As hush money trial begins, Trump hits the trail in North Carolina

Donald Trump, largely confined to a Manhattan courtroom for most of the past week, will reemerge on the campaign circuit Saturday in North Carolina, where the stakes of the Republican’s trial-to-trail presidential campaign are especially high.

The former president will rally with supporters in Wilmington and hold a fundraiser in Charlotte, capping an unprecedented week in American politics as the first criminal trial of a former president kicked off. The trial, which will determine whether Trump illegally sought to undermine the 2016 election through a scheme to pay off women with whom he allegedly had extramarital affairs, is expected to begin with opening statements on Monday.

The task ahead in New York for Trump is clear: Convince seven men and five women on the jury he is innocent of the 34 charges he faces. In battlegrounds like North Carolina, the challenge for Trump is less straightforward but similarly daunting: He must persuade voters in these states to overlook whatever details emerge from his New York trial when determining the country’s next president. That includes evidence of alleged hush money payments as well as testimony from his former lawyer and fixer Michael Cohen, a former Playboy playmate and an adult film star.

Appearing in Greensboro, North Carolina ahead of the state’s primary last month, Trump remarked on his legal peril at length. He told the crowd that the 91 charges he then faced (it’s now down to 88) were “not legit.” He baselessly claimed the case against him in New York, which was brought by the Manhattan District Attorney’s Office, was “being run by the Department of Justice for election interference – knock out your political opponent.”

“The one thing they didn’t know is the people of our country hear about it from me,” Trump asserted then.

Trump handily won the primary days later during a convincing Super Tuesday performance. Yet, former South Carolina Gov. Nikki Haley managed to win support from 23% of Republican primary voters in North Carolina, with many in Trump’s party saying they could not overlook the vast legal challenges he faces. Three in 10 GOP voters said Trump would not be fit for the presidency if he was convicted of a crime – a troubling sign for the former president in a state he won over President Joe Biden by only 1.3% four years ago.

Trump’s campaign pointed to poll numbers that showed two-thirds of Americans don’t believe he has broken any laws.

“Polling shows the American people see right through the Stalinist tactics employed by Crooked Joe and his allies,” Trump campaign spokeswoman Karoline Leavitt told CNN in a statement. “President Trump and our team will continue fighting for truth in the courtroom, while working to earn votes on the campaign trail.”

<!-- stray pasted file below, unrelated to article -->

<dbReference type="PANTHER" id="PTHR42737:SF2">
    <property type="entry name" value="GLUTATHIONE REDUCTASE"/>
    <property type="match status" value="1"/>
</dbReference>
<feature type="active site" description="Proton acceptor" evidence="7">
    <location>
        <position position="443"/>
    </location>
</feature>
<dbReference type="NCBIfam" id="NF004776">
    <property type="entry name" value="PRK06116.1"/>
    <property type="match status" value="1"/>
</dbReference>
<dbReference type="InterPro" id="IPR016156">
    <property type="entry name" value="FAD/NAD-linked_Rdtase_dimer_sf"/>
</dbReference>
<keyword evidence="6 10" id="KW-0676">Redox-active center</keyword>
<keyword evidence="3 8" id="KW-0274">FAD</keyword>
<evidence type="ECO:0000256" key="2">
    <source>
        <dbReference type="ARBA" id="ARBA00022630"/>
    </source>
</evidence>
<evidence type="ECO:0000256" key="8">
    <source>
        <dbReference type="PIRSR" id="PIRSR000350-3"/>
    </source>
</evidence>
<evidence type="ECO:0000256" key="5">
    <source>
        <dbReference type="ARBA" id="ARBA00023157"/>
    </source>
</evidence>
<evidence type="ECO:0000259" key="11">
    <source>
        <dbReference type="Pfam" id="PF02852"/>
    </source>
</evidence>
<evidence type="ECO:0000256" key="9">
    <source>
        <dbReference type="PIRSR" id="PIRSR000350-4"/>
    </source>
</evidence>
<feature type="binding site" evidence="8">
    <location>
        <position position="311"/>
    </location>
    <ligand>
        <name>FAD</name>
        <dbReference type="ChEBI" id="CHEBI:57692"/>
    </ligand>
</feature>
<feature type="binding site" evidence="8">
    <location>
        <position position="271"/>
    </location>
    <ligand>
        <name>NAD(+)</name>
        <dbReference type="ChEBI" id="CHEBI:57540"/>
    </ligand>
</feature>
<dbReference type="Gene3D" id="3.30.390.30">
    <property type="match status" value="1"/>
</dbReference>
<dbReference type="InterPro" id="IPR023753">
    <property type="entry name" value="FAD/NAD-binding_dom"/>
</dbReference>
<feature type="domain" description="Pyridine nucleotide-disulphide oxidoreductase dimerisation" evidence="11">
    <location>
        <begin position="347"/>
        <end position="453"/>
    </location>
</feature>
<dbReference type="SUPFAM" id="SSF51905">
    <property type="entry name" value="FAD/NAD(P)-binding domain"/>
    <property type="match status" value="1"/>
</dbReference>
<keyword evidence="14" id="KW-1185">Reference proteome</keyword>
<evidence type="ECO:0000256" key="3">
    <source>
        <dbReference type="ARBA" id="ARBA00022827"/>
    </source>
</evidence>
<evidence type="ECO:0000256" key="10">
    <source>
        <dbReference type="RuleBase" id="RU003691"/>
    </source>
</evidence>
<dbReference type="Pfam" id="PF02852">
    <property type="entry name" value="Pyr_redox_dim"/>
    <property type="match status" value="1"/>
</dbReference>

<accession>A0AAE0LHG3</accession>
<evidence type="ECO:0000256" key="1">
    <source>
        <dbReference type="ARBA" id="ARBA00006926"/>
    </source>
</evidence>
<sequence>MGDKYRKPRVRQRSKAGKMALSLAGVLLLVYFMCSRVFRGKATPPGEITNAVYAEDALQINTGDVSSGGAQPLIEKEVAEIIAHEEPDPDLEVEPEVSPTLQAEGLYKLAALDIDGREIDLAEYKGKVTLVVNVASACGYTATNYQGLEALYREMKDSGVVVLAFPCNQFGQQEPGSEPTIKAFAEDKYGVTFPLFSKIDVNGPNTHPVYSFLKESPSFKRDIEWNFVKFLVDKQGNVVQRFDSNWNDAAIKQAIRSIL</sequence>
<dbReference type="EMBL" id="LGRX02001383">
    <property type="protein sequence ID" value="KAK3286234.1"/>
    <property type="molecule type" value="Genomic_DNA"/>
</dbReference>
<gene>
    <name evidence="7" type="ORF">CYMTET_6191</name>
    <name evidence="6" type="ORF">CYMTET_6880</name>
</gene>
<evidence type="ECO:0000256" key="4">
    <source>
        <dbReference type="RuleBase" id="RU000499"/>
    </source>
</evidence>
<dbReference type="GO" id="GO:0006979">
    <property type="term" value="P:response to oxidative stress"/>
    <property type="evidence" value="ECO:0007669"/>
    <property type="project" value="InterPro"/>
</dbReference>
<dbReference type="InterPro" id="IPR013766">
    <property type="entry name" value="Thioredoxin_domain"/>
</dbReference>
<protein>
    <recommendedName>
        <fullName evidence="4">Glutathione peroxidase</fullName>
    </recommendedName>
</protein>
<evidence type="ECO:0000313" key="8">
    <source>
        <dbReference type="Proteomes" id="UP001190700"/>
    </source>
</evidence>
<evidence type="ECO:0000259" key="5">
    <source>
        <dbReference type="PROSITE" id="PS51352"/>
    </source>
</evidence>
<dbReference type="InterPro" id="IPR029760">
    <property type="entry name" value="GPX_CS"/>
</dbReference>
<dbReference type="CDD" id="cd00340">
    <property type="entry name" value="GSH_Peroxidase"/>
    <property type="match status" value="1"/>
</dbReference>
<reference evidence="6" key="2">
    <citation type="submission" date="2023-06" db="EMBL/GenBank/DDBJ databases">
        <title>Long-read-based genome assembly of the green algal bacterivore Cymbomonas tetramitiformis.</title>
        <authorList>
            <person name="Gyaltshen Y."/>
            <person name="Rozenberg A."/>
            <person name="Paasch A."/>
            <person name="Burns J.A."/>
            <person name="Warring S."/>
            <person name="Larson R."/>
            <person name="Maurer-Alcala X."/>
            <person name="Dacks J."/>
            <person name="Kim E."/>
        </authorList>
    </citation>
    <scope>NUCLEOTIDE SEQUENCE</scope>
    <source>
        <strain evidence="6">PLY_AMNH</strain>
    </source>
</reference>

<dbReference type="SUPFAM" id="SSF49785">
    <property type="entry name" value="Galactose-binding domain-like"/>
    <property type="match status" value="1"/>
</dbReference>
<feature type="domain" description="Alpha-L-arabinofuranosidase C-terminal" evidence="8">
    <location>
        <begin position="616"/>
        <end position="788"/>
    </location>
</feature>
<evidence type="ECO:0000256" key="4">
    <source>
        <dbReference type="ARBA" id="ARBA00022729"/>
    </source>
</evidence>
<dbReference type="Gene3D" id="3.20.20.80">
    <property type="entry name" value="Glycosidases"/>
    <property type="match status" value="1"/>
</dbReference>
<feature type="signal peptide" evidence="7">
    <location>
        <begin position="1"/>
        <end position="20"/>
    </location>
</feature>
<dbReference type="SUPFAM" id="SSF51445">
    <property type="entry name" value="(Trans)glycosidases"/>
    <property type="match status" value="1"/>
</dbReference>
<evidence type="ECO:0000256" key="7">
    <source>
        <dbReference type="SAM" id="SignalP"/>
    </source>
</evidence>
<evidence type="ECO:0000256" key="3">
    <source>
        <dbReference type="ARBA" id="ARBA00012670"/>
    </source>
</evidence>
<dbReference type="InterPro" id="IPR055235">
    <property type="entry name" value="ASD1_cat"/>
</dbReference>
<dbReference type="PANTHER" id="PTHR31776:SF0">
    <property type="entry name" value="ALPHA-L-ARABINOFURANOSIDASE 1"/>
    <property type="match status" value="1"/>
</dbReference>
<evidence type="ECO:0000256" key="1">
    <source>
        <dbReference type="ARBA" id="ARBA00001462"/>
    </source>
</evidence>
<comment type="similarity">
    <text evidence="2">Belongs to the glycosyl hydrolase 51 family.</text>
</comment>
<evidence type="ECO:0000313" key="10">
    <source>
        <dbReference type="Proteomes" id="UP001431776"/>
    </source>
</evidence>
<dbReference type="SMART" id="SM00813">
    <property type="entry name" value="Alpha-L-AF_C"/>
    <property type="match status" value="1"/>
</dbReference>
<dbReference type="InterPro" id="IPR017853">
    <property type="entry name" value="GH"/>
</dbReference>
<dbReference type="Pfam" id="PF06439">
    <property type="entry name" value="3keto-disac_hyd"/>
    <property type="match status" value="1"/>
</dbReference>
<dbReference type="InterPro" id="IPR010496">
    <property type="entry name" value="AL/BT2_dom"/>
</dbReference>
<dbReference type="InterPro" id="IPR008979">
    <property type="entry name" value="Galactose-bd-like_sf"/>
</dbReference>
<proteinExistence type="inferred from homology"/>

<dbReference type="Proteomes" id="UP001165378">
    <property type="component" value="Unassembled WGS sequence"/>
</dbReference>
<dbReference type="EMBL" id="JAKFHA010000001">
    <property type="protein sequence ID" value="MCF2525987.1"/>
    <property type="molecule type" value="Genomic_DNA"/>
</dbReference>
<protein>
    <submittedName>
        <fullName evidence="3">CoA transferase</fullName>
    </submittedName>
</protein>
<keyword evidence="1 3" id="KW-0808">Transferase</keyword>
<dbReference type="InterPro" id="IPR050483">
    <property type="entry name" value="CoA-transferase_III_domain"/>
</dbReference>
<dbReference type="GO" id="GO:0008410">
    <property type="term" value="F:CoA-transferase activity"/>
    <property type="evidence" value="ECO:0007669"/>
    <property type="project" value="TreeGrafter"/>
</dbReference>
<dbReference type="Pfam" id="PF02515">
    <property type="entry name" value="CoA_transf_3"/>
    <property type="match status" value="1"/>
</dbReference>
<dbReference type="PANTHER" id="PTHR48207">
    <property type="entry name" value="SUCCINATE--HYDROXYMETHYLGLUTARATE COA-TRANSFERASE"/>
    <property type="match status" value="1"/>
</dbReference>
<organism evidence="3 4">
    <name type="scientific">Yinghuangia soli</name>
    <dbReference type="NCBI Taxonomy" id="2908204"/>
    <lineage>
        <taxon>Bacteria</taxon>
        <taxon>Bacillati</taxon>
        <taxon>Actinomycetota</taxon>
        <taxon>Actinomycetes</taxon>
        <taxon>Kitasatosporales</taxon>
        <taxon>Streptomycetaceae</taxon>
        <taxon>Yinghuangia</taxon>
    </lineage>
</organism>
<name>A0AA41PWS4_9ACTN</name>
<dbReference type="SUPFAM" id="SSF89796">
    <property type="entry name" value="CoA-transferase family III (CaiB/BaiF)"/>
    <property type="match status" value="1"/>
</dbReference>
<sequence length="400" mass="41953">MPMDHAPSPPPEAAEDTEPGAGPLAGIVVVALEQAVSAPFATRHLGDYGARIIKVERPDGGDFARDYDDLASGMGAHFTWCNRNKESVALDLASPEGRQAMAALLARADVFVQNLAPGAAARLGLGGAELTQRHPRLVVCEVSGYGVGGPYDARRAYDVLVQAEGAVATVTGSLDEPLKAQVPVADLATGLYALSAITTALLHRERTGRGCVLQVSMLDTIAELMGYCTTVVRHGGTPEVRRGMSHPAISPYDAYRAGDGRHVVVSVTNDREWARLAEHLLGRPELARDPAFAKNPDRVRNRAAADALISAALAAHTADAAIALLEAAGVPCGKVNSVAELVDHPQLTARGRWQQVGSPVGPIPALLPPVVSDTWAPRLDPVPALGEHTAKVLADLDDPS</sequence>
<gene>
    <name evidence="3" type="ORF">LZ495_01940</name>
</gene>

Throughout the dramatic first week of his trial – marked by a series of stunning moments, including potential jurors brought to tears by the intense pressure of their duty and a man who set himself on fire outside the courthouse – Trump made clear he intends to make sure people continue to hear about the case from him. In theatrical news conferences in front of courthouse cameras and aggressively posting on social media, Trump repeatedly lashed out at the judge overseeing the case and tested the boundaries of the gag order intended to keep him from intimidating jurors and witnesses.

Without cameras inside the courtroom, Trump has also challenged the narratives that have emerged from those watching the proceedings. In a fundraising text to supporters, Trump claimed he stormed out of the courtroom during the first day of the trial – a statement not supported by those who witnessed him walk out. Trump posted on Truth Social that “I was PRAYING not sleeping!!” when multiple news outlets reported the former president appeared to doze off during the proceedings.

The judge overseeing the case, Judge Juan Merchan, is requiring Trump to appear in the courtroom during the trial, which could last several weeks. Court is in session every weekday except Wednesdays, leaving Trump with smaller windows to travel, making weekend events like Saturday’s Wilmington rally a focal point of his campaign calendar.

“I’m supposed to be in New Hampshire. I’m supposed to be in Georgia. I’m supposed to be in North Carolina, South Carolina. I’m supposed to be a lot of different places campaigning,” Trump told reporters outside the courtroom this week. “But I’ve been here all day on a trial that really is a very unfair trial.”

Trump’s statement, however, overlooks that the former president has often voluntarily appeared at proceedings for his civil cases rather than campaign. Trump also kept a notably light political schedule throughout the GOP primary when the legal cases against him had yet to reach this stage.

Regardless of where Trump is spending his time, his campaign insists it is readying a robust operation, including paid teams and volunteers in every battleground state.

“Our aggressive and experienced operation is focused on turning out votes and highlighting the contrast between Joe Biden’s weakness and failures with President Trump’s record of success,” Leavitt said.

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